Skip to content

Research publications

ISER has an enviable publications record in top academic journals and regularly presents its work at key conferences and policy events in the UK and around the world. It is also frequently commissioned to produce reports and papers for Government Departments, think tanks, charities and businesses and its important work is frequently featured in the media. You can search all of ISER’s outputs including by area of interest and author.

Displaying Publications 1 - 30 of 71 in total

Current search: 'Cara L. Booker'

  1. Are flexible work arrangements associated with lower levels of chronic stress-related biomarkers? A study of 6025 employees in the UK Household Longitudinal Study

    Tarani Chandola, Cara L. Booker, Meena Kumari, et al.

    1. Sociology Of Labour
    2. Labour Market
    3. Well Being
    4. Health
    5. Caregiving
    6. Biology
  2. Working mothers disproportionately more stressed, study claims

    Tarani Chandola, Cara L. Booker, Meena Kumari, et al.

  3. Full-time working mothers are 40% more stressed, study finds

    Tarani Chandola, Cara L. Booker, Meena Kumari, et al.

  4. Working moms 40% more stressed than women without kids: study

    Tarani Chandola, Cara L. Booker, Meena Kumari, et al.

  5. Full-time working moms with two kids are highly stressed: study

    Tarani Chandola, Cara L. Booker, Meena Kumari, et al.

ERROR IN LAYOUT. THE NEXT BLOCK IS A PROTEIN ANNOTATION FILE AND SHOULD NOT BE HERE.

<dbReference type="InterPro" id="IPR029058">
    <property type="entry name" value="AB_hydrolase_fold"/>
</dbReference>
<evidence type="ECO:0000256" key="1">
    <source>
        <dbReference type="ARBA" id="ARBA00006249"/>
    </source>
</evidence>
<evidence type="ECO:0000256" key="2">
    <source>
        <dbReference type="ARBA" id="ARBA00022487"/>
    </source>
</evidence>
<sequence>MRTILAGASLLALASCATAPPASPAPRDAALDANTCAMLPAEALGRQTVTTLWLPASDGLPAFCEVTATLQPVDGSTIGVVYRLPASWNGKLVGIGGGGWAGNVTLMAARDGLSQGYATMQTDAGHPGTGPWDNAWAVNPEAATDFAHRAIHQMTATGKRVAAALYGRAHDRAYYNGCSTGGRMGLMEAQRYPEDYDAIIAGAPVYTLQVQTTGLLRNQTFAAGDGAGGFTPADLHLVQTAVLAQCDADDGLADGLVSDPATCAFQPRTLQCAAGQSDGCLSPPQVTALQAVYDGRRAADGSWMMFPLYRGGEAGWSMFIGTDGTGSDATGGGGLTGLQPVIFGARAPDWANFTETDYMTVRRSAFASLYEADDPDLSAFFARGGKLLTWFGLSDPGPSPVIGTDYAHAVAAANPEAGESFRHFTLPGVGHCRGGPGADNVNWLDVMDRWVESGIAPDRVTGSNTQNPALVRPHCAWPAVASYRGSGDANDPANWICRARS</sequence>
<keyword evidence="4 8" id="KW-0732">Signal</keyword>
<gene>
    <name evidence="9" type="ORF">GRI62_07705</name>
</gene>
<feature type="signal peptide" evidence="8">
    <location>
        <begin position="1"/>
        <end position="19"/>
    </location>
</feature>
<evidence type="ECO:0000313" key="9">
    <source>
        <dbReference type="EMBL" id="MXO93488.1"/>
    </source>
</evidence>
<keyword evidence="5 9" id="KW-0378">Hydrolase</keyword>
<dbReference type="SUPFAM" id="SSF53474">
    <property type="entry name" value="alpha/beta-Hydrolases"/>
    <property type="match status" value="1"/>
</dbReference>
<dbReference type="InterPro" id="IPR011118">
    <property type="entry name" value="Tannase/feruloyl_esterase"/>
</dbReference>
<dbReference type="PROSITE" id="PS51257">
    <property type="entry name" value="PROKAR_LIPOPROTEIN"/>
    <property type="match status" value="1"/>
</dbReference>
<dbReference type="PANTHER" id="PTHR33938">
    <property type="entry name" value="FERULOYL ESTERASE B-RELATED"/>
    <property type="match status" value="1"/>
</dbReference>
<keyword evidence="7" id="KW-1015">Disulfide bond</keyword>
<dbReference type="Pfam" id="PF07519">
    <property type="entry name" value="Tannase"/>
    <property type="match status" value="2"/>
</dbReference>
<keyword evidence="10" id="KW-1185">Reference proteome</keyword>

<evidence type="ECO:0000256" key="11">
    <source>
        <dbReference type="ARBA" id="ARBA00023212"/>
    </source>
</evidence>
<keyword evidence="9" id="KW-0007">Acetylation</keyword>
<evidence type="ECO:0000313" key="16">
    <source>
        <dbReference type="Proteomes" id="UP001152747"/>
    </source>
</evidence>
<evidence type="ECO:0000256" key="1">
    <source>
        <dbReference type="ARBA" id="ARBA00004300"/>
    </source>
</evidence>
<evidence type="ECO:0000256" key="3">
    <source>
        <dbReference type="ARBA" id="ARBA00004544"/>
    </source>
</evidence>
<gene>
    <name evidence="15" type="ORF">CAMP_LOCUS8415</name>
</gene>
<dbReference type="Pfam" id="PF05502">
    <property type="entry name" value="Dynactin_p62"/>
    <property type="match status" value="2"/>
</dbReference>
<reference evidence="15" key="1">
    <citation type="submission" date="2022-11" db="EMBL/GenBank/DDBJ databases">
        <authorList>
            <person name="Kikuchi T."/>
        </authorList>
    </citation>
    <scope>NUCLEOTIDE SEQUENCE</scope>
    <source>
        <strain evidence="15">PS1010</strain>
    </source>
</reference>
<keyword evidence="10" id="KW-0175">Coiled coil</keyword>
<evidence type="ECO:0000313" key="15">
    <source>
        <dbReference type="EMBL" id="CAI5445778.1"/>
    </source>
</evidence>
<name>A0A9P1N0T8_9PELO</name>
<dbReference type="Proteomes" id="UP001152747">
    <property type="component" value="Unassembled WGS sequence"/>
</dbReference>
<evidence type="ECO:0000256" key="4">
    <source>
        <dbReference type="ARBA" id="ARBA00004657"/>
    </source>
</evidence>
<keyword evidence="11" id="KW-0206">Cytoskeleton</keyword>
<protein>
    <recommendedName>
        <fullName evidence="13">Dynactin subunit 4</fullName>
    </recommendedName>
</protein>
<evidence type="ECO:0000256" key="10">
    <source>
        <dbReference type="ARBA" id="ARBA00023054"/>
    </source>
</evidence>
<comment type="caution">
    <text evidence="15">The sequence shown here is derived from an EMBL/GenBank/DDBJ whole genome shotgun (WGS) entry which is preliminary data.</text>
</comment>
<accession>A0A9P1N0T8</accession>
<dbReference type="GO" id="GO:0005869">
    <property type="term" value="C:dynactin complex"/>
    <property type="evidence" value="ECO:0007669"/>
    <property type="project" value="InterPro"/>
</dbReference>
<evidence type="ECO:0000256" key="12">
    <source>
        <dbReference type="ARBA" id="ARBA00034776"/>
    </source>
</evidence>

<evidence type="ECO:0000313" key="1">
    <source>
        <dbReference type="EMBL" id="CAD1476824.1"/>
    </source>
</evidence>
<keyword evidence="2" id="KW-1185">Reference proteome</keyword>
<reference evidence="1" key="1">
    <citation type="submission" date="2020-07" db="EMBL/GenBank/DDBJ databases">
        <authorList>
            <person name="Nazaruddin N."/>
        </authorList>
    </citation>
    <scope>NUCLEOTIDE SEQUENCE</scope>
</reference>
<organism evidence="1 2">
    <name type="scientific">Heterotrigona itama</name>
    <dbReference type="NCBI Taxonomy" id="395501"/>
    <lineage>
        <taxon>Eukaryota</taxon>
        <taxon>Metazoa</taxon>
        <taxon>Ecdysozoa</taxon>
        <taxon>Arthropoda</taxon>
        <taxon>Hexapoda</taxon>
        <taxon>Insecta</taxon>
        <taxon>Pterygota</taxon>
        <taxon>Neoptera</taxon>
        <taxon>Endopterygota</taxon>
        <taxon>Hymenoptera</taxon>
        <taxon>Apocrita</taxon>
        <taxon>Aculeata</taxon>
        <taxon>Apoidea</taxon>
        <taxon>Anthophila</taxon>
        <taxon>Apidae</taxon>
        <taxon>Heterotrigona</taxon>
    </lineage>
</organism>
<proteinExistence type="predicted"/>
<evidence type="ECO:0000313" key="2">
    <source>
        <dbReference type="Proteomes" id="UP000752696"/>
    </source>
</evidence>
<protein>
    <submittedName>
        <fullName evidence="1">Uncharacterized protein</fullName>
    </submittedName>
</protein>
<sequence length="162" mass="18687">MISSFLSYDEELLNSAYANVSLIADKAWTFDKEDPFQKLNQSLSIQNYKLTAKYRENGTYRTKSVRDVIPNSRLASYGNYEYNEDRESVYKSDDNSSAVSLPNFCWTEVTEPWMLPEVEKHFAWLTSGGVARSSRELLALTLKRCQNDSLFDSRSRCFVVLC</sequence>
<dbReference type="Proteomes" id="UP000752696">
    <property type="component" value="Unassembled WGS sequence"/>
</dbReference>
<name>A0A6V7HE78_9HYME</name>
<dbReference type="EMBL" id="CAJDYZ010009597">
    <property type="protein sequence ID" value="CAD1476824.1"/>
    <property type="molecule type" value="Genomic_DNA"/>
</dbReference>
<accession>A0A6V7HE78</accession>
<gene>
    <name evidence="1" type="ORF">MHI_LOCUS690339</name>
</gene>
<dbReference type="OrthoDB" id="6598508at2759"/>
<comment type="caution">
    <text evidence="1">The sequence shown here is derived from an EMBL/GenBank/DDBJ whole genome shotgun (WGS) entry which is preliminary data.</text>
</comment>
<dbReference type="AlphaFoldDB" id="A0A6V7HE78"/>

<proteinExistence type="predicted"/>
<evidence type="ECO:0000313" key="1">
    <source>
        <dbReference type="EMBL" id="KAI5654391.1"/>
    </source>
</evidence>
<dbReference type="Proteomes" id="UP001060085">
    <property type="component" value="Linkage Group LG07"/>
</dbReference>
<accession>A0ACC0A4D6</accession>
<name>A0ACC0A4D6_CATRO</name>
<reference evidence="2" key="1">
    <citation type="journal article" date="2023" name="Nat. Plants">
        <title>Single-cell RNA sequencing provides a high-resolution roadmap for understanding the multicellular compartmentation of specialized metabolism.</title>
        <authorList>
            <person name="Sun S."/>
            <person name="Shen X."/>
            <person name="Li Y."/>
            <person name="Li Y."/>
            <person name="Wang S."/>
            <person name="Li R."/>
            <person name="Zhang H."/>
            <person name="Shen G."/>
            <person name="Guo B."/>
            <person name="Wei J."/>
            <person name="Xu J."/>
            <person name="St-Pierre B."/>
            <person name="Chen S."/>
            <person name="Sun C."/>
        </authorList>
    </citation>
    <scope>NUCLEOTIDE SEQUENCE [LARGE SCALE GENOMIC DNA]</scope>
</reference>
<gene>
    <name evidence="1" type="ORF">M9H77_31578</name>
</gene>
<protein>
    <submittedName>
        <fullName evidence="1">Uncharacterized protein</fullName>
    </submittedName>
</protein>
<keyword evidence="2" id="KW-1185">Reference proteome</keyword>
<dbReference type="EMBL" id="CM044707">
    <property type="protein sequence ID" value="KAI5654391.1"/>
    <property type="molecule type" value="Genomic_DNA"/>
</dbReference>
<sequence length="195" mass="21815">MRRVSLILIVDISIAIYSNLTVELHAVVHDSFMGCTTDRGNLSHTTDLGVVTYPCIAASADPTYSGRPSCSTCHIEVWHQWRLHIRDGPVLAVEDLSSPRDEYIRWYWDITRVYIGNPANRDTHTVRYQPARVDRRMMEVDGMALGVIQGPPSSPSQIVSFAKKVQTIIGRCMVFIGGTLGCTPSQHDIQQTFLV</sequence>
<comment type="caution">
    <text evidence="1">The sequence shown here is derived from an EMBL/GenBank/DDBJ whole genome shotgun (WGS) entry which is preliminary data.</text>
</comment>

6. Working mothers ‘up to 40% more stressed’

    Tarani Chandola, Cara L. Booker, Meena Kumari, et al.

  7. Depression in girls linked to higher use of social media

    Yvonne Kelly, Afshin Zilanawala, Cara L. Booker, et al.

  8. Worry less about children's screen use, parents told

    Yvonne Kelly, Afshin Zilanawala, Cara L. Booker, et al.

  9. Guest blog: Taking time out to go Scroll Free

    Cara L. Booker, Yvonne J. Kelly, and Amanda Sacker

  10. Social media use diminishes well-being of teenage girls

    Cara L. Booker, Yvonne J. Kelly, and Amanda Sacker

  11. Massive rise in children's use of Twitter, Facebook and Instagram with 1 in 8 using social media for THREE HOURS a day

    Cara L. Booker, Yvonne J. Kelly, and Amanda Sacker

  12. Social media ‘negatively affects adolescent girls more than boys’

    Cara L. Booker, Yvonne J. Kelly, and Amanda Sacker

  13. Essex research shows girls using social media are unhappier

    Cara L. Booker, Yvonne J. Kelly, and Amanda Sacker

  14. Social media negatively affects teen girls more than boys

    Cara L. Booker, Yvonne J. Kelly, and Amanda Sacker

  15. Too much social media at age 10 may make for unhappy teen girls

    Cara L. Booker, Yvonne J. Kelly, and Amanda Sacker

  16. Calling time on a life of likes could be key to girls’ happiness

    Cara L. Booker, Yvonne J. Kelly, and Amanda Sacker

  17. Social media use at age 10 could reduce wellbeing of adolescent girls

    Cara L. Booker, Yvonne J. Kelly, and Amanda Sacker

  18. Gender differences in the associations between age trends of social media interaction and well-being among 10-15 year olds in the UK